History ArticlesA Brief History of Boston Township
The story of Boston Township Hall
Township Trustees and Clerks, 1811 through 2010
How Boston Township has Changed in the Past 25 Years
The Township's Financial Crisis in 1995
CemeteriesOur Local Cemeteries
The Importance of RoadsA new road dragging initiative: Ohio road maintenance in 1914.
Checking HistoryTownship history seen through our check documents
History by the MinutesTownship meeting minutes tell a story through the decades
"For All People, For All Time"The documentary of the formation of the park by Mark and Dan Jury.
"The Secret Valley"From 1989 an Ohio Magazine article on the formation and development of the national park. The article is reprinted here by permission of the publisher.
"Park Service Land-Grab"From 1985 a magazine article from The Progressive on the formation of the national park. The article is reprinted here by permission of the publisher.
1992 Boston-Peninsula Fiscal StudyThe full 1992 report of the Boston-Peninsula Fiscal Study Task Force of the Cuyahoga Valley Communities Council.
A Community History ProjectSee community archives, and share some of your own with the Bicentennial Committee.
Ohio TownshipsThe pilgrim fathers brought the township form of government to America in 1620. This unit of local government eventually spread as far west as the Rocky Mountains. Today, it is found in 22 states, known as the town or township.
In Ohio, the township predates our state government. The townships� size and shape were determined by the Congressional Acts, which established the various land grants.
As the Ohio territory became populated, it was only natural that the surveyed townships should become the basic unit of local government. In 1804, the elected officials of a township consisted of three trustees, a clerk, two overseers of the poor, and a sufficient number of supervisors of highway, in addition to justices of the peace and constables. A township treasurer and assessor were later added. In the early years of statehood, Ohio township government cared for the poor, maintained the roads and preserved the peace.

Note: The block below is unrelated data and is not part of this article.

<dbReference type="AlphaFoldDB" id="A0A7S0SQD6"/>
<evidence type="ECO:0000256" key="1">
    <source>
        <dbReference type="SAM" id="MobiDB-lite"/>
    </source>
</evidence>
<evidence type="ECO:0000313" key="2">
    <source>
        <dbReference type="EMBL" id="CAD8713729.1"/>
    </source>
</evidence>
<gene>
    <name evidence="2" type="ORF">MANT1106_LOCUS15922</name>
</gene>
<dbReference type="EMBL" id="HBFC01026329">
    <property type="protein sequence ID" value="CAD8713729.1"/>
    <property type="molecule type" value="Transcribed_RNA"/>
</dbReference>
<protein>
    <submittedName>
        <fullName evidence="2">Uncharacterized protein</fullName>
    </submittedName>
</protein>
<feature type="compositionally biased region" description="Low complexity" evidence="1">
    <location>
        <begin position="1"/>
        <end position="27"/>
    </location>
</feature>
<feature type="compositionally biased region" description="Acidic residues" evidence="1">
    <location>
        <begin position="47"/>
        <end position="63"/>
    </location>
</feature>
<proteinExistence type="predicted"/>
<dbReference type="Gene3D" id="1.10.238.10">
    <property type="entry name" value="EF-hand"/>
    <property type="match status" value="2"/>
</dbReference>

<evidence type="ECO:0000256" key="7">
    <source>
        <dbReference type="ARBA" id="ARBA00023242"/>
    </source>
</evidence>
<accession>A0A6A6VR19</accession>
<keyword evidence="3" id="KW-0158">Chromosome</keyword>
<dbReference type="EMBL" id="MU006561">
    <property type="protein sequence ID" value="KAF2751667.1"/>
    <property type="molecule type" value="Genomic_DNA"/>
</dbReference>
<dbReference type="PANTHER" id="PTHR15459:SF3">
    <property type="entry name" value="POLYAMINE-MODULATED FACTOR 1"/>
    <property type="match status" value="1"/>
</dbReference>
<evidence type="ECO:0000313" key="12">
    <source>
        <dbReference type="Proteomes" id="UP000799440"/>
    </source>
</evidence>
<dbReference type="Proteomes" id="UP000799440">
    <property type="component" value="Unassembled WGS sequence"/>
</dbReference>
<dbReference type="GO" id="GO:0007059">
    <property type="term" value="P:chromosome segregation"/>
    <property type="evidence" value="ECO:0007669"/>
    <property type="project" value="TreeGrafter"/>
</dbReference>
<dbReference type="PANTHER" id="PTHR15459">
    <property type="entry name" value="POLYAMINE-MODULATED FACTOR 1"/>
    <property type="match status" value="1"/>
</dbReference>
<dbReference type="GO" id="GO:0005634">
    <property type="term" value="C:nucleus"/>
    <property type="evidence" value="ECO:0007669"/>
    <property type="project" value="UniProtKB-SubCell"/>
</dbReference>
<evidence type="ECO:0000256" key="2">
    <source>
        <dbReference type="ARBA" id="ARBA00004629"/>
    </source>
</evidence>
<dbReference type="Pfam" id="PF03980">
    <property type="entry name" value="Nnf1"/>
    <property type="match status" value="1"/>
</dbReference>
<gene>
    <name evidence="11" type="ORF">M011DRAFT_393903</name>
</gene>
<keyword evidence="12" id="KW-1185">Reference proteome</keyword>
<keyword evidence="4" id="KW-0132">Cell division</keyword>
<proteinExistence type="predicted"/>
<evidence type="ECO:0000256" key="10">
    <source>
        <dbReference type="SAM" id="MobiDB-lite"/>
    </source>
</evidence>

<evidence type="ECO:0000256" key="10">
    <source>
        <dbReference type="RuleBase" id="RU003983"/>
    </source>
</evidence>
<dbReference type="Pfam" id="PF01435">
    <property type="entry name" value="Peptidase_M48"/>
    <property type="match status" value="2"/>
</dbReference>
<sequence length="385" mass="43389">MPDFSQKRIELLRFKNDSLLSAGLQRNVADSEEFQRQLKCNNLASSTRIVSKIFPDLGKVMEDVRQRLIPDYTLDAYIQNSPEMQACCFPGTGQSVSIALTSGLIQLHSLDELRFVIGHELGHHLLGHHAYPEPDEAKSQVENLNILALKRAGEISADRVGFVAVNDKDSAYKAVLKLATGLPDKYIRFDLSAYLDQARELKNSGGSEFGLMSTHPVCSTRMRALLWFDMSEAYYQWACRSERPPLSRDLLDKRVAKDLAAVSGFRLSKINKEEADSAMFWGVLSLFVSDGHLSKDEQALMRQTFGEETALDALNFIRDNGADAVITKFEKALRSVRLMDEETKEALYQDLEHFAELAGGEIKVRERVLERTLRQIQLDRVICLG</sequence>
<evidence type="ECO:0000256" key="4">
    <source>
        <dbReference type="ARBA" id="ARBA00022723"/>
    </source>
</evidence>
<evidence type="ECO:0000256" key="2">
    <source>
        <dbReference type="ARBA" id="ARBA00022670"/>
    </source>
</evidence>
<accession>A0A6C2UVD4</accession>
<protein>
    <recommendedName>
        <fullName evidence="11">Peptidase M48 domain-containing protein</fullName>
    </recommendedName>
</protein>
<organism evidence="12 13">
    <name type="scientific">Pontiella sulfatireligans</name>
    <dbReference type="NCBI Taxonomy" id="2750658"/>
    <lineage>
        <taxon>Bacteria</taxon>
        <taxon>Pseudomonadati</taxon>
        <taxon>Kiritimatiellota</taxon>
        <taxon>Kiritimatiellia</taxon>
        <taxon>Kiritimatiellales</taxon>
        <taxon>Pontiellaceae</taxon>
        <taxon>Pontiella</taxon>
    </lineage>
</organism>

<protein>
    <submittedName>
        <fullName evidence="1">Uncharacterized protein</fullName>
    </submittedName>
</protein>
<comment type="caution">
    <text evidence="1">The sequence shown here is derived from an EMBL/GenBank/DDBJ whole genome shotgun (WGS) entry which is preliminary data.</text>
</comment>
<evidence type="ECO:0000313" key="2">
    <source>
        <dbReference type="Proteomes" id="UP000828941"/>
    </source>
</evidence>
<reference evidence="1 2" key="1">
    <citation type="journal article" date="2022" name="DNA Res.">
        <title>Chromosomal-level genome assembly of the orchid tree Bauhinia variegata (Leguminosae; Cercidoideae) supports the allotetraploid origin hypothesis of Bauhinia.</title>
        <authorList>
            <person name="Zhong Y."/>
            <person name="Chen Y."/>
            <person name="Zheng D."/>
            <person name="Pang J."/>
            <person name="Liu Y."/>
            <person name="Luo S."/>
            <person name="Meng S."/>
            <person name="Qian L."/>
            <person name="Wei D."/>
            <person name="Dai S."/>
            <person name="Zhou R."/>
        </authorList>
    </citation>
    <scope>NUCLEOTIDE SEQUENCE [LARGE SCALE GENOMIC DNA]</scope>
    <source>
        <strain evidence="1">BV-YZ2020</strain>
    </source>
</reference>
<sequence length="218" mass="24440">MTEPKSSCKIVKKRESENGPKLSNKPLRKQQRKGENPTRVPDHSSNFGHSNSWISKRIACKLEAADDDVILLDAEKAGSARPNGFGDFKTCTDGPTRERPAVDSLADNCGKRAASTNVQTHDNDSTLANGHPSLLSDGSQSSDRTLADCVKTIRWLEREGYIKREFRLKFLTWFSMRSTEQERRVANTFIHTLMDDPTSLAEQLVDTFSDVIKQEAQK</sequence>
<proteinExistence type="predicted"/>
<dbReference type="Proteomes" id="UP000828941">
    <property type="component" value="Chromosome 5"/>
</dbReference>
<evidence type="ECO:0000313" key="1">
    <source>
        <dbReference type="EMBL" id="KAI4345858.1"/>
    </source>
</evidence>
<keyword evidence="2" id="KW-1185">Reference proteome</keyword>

Today, just as in 1804, the township is a political subdivision of the state. To keep pace with the demands of changing times, the functions, duties and obligations of the township have changed over the years. Demands for increased or different services have prompted the state legislature to grant Ohio�s 1,308 townships the authority to fulfill these changing needs.
Three trustees and a fiscal officer, each elected for a four-year term, administer our townships today. In addition, some townships now appoint a township administrator, whose duties are defined by the individual township. The township administrator typically helps plan, coordinate and implement township goals. Elected officials fill their roles on a part-time basis; however, their intimate knowledge of their community, its needs and its citizens enables them to offer more personal service than any other unit of government. Townships today are responsible for fire and police protection, parks and recreation, zoning, cemeteries, waste disposal, maintaining roads, and more.
From the March/April 2010 �Ohio Township News�; reprinted with permission.
LIKE A SCAVENGER HUNTThe township minute books since 1811 have been cataloged and are being scanned and posted to the townships� web site. Over that 200 year span, about 25 years are missing. The missing years may never be found, but we shouldn�t give up searching for them.
Considering the Townships� long history of having no permanent meeting place or storage ability, it is a tribute to many determined people that so much remains. I hope all the clues we have can lead us to some missing minutes. The Boston Township Trustees are offering a modest reward for the location and return of any of the missing minutes.